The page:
FD-04: Advanced preconditioning techniques for computational electromagnetics

Francesco P. Andriulli, Eric Michielssen

Sunday, July 19, 08:00 - 17:00


This course reviews the state of the art in effective preconditioning techniques for integral equations pertinent to the analysis of electromagnetic boundary value problems. The techniques covered permit the construction of rapidly convergent iterative solvers for electric and combined field integral equations and are a perfect complement to fast multipole and related accelerators.
Applications of these techniques range from antenna analysis to the characterization of microwave devices and circuits, the analysis of electromagnetic compatibility phenomena, and the synthesis of metamaterials. The course will cover theoretical and practical issues related to the development and implementation of several preconditioners, including those that derive from Calderon identities. Moreover, the course will detail the incorporation of the presented techniques into integral equation codes and their interaction with fast matrix-vector multiplication schemes. Finally, the course will demonstrate the usefulness of the techniques presented in in the above applications.


Francesco P. Andriulli received the Laurea in electrical engineering from the Politecnico di Torino, Italy, in 2004, the MSc in electrical engineering and computer science from the University of Illinois at Chicago in 2004, and the PhD in electrical engineering from the University of Michigan at Ann Arbor in 2008. From 2008 to 2010 he was a Research Associate with the Politecnico di Torino. Since 2010 he has been with the École nationale supérieure des télécommunications de Bretagne (TELECOM Bretagne), Brest, France, where he is currently an Associate Professor. His research interests are in computational electromagnetics with focus on frequency- and time-domain integral equation solvers, well-conditioned formulations, fast solvers, low-frequency electromagnetic analysis, and simulation techniques for antennas, wireless components, microwave circuits, and biomedical applications.
Dr. Andriulli was the recipient of the best student paper award at the 2007 URSI North American Radio Science Meeting. He received the first place prize of the student paper context of the 2008 IEEE Antennas and Propagation Society International Symposium. He was the recipient of the 2009 RMTG Award for junior researchers and was awarded two URSI Young Scientist Awards at the International Symposium on Electromagnetic Theory in 2010 and 2013 where he was also awarded the second prize in the best paper contest. In addition, he co-authored another first prize conference paper (ICEAA 2009), two honourable mention conference papers (ICEAA 2011, URSI/IEEE-APS 2013), and other three finalist conference papers (URSI/IEEE-APS 2012, URSI/IEEE-APS 2007, URSI/IEEE-APS 2006). Moreover, he received the 2014 IEEE AP-S Donald G. Dudley Jr. Undergraduate Teaching Award and the 2014 URSI Issac Koga Gold Medal.
Dr. Andriulli is a member of Eta Kappa Nu, Tau Beta Pi, Phi Kappa Phi, and of the International Union of Radio Science (URSI). He serves as an Associate Editor for the IEEE Transactions on Antennas and Propagation, IEEE Antennas and Wireless Propagation Letters, and IEEE Access.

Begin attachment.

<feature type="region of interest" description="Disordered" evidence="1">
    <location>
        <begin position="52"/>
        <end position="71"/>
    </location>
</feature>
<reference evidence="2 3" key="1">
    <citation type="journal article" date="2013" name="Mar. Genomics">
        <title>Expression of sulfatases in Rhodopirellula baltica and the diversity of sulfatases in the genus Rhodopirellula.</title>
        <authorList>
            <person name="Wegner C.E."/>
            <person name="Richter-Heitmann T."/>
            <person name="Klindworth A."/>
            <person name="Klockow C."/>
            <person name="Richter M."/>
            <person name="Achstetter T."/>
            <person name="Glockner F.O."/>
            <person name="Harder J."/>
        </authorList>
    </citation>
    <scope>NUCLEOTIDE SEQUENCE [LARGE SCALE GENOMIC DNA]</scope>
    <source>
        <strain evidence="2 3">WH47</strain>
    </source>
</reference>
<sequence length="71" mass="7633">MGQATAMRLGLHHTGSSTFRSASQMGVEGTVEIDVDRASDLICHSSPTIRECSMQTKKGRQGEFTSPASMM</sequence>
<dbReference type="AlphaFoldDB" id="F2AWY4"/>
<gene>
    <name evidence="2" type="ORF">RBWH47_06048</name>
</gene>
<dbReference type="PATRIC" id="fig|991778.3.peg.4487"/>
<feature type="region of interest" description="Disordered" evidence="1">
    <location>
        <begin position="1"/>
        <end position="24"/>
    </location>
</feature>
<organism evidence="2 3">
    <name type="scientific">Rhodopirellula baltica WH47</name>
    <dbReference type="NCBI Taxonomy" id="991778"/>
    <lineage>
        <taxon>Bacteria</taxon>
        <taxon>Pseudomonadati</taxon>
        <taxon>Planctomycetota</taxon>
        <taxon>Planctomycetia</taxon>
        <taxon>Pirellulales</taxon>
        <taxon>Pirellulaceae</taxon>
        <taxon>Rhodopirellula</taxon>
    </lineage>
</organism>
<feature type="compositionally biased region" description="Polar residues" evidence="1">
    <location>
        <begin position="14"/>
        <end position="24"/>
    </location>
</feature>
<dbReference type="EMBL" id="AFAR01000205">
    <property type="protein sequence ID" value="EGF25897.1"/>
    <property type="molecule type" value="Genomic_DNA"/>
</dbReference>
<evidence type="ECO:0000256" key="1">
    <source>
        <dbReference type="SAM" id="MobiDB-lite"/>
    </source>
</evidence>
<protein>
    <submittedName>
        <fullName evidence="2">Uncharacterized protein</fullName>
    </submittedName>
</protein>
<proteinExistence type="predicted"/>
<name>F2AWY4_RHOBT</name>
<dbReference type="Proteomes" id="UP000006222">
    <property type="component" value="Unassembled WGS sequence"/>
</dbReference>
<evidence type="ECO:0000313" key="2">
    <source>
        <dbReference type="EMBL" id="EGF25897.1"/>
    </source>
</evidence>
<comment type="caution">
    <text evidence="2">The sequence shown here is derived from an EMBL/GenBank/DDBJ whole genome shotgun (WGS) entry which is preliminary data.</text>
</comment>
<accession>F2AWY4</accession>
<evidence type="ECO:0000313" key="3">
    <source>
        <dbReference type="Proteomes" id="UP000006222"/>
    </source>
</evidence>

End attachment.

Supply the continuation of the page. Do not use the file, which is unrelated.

Eric Michielssen received his M.S. in Electrical Engineering (Summa Cum Laude) from the Katholieke Universiteit Leuven (KUL, Belgium) in 1987, and his Ph.D. in Electrical Engineering from the University of Illinois at Urbana-Champaign (UIUC) in 1992. He joined the faculty of the UIUC Department of Electrical and Computer Engineering in 1993, reaching the rank of Full Professor in 2002. In 2005, he joined the University of Michigan (UM) as Professor of Electrical Engineering and Computer Science. Since 2009, he directs the University of Michigan Computational Science Certificate Program.
Eric Michielssen received a Belgian American Educational Foundation Fellowship in 1988 and a Schlumberger Fellowship in 1990. Furthermore, he was the recipient of a 1994 International Union of Radio Scientists (URSI) Young Scientist Fellowship, a 1995 National Science Foundation CAREER Award, and the 1998 Applied Computational Electromagnetics Society (ACES) Valued Service Award. In addition, he was named 1999 URSI United States National Committee Henry G. Booker Fellow and selected as the recipient of the 1999 URSI Koga Gold Medal. He also was awarded the UIUC's 2001 Xerox Award for Faculty Research, appointed 2002 Beckman Fellow in the UIUC Center for Advanced Studies, named 2003 Scholar in the Tel Aviv University Sackler Center for Advanced Studies, selected as UIUC 2003 University and Sony Scholar; in 2011 he received the UM College of Engineering David E. Liddle Research Excellence Award. He is a Fellow of the IEEE (elected 2002) and a member of URSI Commission B.
Eric Michielssen served as the Technical Chairman of the 1997 Applied Computational Electromagnetics Society (ACES) Symposium (Review of Progress in Applied Computational Electromagnetics, March 1997, Monterey, CA), and served on the ACES Board of Directors (1998- 2001 and 2002-2003) and as ACES Vice-President (1998-2001). From 1997 to 1999, he was as an Associate Editor for Radio Science, and from 1998 to 2008 he served as Associate Editor for the IEEE Transactions on Antennas and Propagation.
Eric Michielssen authored or co-authored over one 160 journal papers and book chapters and over 300 papers in conference proceedings. His research interests include all aspects of theoretical and applied computational electromagnetics. His research focuses on the development of fast frequency and time domain integral-equation-based techniques for analyzing electromagnetic phenomena, and the development of robust optimizers for the synthesis of electromagnetic/optical devices.